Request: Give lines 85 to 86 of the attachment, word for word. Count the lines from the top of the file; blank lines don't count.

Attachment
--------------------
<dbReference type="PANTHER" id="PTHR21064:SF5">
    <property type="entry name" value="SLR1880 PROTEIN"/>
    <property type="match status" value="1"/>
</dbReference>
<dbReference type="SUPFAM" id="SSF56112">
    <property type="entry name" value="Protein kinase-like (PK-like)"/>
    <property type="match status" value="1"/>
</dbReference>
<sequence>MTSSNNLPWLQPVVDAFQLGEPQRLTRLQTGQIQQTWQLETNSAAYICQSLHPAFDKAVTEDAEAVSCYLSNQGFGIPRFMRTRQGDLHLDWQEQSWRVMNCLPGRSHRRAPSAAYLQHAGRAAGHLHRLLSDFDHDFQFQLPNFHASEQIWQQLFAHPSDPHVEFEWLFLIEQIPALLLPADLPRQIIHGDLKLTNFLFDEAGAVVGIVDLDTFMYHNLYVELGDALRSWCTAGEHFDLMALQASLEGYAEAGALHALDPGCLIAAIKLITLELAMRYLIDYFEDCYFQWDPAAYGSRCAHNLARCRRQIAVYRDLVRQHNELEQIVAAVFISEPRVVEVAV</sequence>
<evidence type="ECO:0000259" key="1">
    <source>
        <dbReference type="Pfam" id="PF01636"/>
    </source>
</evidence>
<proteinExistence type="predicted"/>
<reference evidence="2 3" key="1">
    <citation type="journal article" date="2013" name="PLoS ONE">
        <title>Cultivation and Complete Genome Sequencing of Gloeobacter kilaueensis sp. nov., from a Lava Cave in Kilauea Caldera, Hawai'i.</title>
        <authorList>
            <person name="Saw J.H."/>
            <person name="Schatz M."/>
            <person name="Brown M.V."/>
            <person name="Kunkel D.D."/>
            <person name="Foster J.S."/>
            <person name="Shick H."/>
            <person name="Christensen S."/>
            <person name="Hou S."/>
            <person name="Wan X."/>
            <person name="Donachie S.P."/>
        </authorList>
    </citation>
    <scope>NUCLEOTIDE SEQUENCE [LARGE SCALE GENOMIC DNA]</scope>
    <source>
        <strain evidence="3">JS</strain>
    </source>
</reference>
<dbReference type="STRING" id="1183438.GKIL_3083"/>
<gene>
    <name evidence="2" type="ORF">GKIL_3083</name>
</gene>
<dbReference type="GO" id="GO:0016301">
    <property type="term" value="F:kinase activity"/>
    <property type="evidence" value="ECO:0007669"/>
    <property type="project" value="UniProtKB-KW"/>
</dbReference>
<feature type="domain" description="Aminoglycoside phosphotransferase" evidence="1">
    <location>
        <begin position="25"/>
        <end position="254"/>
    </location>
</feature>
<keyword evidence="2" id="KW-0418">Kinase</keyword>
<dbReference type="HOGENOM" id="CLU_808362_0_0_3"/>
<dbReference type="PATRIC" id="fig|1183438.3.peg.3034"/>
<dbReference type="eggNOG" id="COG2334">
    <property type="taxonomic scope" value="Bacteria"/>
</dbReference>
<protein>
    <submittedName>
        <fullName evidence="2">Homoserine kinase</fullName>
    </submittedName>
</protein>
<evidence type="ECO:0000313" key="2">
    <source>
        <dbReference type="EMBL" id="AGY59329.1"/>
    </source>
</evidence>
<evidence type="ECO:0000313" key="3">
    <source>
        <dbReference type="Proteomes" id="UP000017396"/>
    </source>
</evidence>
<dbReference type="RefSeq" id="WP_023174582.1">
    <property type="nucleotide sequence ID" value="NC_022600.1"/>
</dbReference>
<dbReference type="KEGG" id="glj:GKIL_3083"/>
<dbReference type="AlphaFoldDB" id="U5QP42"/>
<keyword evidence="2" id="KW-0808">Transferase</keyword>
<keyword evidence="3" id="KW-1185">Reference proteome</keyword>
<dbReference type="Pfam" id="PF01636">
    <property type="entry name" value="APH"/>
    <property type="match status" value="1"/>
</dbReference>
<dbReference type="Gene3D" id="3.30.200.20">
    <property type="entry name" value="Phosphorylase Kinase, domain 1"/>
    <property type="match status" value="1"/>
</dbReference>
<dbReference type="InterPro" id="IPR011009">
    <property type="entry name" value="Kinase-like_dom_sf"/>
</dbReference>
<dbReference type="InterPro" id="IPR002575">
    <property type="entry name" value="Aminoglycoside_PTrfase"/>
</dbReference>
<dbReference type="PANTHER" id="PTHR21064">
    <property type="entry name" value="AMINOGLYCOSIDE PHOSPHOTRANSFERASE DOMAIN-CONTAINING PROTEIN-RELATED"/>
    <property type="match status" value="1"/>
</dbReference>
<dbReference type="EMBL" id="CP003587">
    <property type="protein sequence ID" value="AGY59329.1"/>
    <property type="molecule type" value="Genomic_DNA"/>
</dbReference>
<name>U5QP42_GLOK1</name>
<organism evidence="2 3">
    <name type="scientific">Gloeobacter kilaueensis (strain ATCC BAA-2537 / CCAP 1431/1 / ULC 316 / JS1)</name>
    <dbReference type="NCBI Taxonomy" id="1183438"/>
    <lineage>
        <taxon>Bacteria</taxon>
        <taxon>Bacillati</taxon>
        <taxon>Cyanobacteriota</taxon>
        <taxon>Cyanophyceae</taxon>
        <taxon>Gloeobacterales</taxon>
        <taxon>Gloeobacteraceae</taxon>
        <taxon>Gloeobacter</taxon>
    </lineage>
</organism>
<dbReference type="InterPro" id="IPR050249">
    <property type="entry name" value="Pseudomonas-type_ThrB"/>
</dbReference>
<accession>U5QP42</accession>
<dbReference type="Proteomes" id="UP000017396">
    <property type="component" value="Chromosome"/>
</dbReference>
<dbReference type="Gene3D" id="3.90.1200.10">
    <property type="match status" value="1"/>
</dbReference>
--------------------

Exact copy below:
    <property type="entry name" value="Phosphorylase Kinase, domain 1"/>
    <property type="match status" value="1"/>